A Word from Our Chaplain

Every month, we in the United States observe some kind of awareness; every week, and most days, too. For instance, in the U.S. March is: Brain Injury Awareness, Hemophilia Awareness, and National MS (Multiple Sclerosis) Education and Awareness Month. In Canada they’re observing National Epilepsy and National Kidney this month. In the United Kingdom it’s Ovarian Cancer and Prostate Cancer Month. And in Australia it’s Muscular Dystrophy and Mouthguard Awareness Month, this last observance which actually runs all year long as emphasized by the Australian Dental Association.

But the one to which I want to call your attention is Colorectal Cancer Awareness. That’s happening now, this month, in the United States. It’s “the fourth most common cancer in the United States and the second leading cause of death from cancer,” we read on healthfinder.gov. It goes on. “Colorectal cancer affects people in all racial and ethnic groups and is most often found in people age 50 and older. The good news? If everyone age 50 and older were screened regularly, 6 out of 10 deaths from colorectal cancer could be prevented.”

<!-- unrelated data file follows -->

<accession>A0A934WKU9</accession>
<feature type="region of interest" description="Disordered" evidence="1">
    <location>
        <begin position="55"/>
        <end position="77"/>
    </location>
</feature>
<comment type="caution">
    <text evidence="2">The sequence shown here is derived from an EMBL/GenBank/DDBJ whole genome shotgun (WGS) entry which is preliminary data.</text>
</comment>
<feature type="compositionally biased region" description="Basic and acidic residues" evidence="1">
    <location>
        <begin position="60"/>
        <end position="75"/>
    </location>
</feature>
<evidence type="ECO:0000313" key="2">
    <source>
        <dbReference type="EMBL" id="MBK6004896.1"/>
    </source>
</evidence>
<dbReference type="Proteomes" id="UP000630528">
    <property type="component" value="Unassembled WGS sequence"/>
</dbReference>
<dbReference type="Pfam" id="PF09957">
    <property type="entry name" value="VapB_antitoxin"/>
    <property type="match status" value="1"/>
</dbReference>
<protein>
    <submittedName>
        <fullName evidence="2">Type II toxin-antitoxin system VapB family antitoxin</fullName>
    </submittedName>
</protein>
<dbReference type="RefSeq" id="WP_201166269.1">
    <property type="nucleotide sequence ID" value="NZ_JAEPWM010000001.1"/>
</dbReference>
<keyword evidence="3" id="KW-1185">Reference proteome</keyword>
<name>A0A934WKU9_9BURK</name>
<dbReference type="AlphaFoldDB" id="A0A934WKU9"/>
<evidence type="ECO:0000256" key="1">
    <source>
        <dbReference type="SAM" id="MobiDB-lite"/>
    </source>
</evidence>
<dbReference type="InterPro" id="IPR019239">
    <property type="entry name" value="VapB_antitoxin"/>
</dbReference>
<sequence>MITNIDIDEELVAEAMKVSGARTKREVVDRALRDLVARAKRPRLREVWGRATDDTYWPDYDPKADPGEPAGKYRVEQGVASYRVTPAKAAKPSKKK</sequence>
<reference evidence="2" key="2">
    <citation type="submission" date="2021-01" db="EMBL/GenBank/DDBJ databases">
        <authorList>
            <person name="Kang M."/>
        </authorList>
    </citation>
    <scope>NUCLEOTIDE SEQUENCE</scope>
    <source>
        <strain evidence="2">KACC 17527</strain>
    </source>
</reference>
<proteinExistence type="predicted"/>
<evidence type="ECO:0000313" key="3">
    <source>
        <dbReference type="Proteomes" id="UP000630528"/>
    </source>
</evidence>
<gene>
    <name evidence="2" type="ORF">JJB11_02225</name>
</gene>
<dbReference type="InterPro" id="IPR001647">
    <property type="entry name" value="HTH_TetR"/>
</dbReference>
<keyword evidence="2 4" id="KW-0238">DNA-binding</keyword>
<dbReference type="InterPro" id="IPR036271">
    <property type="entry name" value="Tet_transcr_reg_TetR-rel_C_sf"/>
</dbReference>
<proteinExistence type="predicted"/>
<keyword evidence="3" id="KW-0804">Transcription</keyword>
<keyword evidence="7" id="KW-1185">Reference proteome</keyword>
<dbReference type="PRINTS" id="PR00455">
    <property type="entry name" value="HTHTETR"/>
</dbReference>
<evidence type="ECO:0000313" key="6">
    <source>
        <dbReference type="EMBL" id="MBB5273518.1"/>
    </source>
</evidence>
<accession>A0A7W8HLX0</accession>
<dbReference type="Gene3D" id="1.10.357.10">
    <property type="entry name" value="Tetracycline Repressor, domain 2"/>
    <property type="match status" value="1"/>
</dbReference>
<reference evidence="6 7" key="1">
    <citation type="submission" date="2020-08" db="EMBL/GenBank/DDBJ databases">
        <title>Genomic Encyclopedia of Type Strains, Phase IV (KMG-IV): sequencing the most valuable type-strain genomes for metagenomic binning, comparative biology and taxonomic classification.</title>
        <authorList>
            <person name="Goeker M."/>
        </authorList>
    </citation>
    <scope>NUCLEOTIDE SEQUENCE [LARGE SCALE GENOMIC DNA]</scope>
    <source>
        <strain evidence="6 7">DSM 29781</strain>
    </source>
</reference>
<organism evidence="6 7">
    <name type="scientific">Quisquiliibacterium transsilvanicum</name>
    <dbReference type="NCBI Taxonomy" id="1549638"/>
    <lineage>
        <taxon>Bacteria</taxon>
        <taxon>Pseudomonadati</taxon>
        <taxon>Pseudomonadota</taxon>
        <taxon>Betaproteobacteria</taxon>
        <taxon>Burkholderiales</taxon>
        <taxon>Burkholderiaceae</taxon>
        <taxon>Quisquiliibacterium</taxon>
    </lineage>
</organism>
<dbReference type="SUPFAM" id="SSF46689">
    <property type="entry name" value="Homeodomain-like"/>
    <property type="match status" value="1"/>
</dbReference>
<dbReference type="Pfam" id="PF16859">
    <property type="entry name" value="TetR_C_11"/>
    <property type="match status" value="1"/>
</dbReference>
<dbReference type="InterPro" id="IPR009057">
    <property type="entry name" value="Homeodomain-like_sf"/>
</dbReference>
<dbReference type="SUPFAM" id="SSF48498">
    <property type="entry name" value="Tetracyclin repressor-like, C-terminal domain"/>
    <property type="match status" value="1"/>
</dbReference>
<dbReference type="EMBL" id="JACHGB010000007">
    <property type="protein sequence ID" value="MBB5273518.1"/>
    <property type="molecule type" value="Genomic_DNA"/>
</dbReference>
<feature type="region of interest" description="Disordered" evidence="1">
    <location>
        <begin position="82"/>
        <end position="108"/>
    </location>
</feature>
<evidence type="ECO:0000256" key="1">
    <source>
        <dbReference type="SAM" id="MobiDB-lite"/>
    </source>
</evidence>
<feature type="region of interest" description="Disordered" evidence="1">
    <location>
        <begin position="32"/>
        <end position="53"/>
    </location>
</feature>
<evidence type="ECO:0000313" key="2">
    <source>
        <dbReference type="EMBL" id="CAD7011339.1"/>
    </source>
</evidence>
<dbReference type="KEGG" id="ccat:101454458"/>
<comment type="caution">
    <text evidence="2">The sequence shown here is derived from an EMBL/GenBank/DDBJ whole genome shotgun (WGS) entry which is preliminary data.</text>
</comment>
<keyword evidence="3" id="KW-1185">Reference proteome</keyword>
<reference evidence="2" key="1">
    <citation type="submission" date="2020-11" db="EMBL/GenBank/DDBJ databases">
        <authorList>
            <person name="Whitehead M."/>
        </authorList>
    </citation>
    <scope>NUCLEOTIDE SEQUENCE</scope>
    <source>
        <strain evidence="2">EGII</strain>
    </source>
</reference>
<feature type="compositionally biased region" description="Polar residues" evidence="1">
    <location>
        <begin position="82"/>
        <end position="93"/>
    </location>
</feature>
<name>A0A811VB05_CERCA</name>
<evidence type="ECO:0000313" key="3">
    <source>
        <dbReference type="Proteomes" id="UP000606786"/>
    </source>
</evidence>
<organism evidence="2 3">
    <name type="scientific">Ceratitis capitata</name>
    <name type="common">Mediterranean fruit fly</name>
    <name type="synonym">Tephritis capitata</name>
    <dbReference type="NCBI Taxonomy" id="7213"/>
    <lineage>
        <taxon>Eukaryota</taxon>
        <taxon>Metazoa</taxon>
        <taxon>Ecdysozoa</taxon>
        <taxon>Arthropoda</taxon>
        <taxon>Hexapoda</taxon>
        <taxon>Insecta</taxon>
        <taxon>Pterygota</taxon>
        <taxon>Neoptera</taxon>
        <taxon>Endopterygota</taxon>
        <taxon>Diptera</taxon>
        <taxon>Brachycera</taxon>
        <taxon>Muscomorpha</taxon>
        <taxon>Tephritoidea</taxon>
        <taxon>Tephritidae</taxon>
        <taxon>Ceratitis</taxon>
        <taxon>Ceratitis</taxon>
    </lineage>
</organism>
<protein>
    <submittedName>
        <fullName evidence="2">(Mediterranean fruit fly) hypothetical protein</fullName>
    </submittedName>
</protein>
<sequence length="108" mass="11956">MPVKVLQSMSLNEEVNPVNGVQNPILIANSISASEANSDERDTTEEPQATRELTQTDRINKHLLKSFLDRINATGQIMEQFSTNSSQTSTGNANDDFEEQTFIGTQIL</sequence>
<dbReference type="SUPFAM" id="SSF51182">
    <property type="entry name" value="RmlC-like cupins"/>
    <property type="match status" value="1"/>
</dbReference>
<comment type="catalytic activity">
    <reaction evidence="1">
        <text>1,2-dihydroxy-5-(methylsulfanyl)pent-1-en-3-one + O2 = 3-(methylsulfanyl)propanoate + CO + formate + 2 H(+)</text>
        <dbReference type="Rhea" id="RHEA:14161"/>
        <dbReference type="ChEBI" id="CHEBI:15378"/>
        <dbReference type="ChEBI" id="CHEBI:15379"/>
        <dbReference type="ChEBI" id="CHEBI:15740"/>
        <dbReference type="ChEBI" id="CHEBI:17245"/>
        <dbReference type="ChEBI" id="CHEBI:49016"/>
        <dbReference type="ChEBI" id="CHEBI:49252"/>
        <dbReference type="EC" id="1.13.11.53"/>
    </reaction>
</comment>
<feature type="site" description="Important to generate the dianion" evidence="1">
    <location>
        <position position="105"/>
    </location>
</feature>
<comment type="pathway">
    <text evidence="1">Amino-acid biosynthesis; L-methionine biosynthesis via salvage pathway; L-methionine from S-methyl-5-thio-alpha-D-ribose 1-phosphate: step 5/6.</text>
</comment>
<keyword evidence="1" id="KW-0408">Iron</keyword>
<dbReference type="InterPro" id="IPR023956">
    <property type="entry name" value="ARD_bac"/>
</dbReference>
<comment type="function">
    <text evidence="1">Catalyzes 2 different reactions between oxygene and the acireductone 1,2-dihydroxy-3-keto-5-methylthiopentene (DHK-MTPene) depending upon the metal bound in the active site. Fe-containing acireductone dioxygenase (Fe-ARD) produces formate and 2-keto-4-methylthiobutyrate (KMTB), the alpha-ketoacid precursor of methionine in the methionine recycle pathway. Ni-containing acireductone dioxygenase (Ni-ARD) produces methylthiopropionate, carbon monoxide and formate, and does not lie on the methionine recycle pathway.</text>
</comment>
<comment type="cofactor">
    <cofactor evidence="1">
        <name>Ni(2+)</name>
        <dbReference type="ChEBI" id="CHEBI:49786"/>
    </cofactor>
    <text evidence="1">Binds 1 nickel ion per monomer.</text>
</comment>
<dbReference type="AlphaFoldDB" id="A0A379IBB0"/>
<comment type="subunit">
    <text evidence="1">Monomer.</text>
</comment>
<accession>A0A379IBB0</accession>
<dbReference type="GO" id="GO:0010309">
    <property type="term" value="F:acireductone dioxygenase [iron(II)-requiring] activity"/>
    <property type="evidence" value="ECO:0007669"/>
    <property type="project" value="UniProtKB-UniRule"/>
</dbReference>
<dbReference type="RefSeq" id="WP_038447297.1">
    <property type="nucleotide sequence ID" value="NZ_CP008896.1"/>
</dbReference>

Why don’t we do this? Well, first, no one wants to think about cancer. And when you think about cancer, you don’t want to think about this cancer (technically, “colorectal”). And when you think about it, you don’t want to talk about it. It’s not pleasant to think (or talk) about the depths of our innards, let alone when they’re infected and, well, dying. But if we address those unseen depths with preventive care, then most of the time we render this cancer disabled before it has a chance. In truth, we kill the cancer before it has a chance to come alive.

But let’s look at it another way. In Western cultures we tend to think of the center of one’s being as the heart. But in many of the world’s older cultures, the center of one’s being is the literal depths of one, the bowels. They’re always doing their job, taking in whatever we send down, removing all the good things that we can use, and purging the rest. Doesn’t that sound like perfect spiritual practice? Wouldn’t that be ideal if we could adopt a practice of vetting whatever we choose to receive through our minds, hearts, and spirits, discerning the good stuff and keeping it to nourish our souls, then efficiently discarding the rest?

Do you have a meditative practice that enables you to daily discern all that you ingest so that your whole person will be fed and edified, that the whole world might be fed by your faithful living?

What are you consuming?

What’s feeding you?

What’s eating you?

Maybe it’s time you changed your diet.

May the Peace of God be somewhere on your plate…Harry

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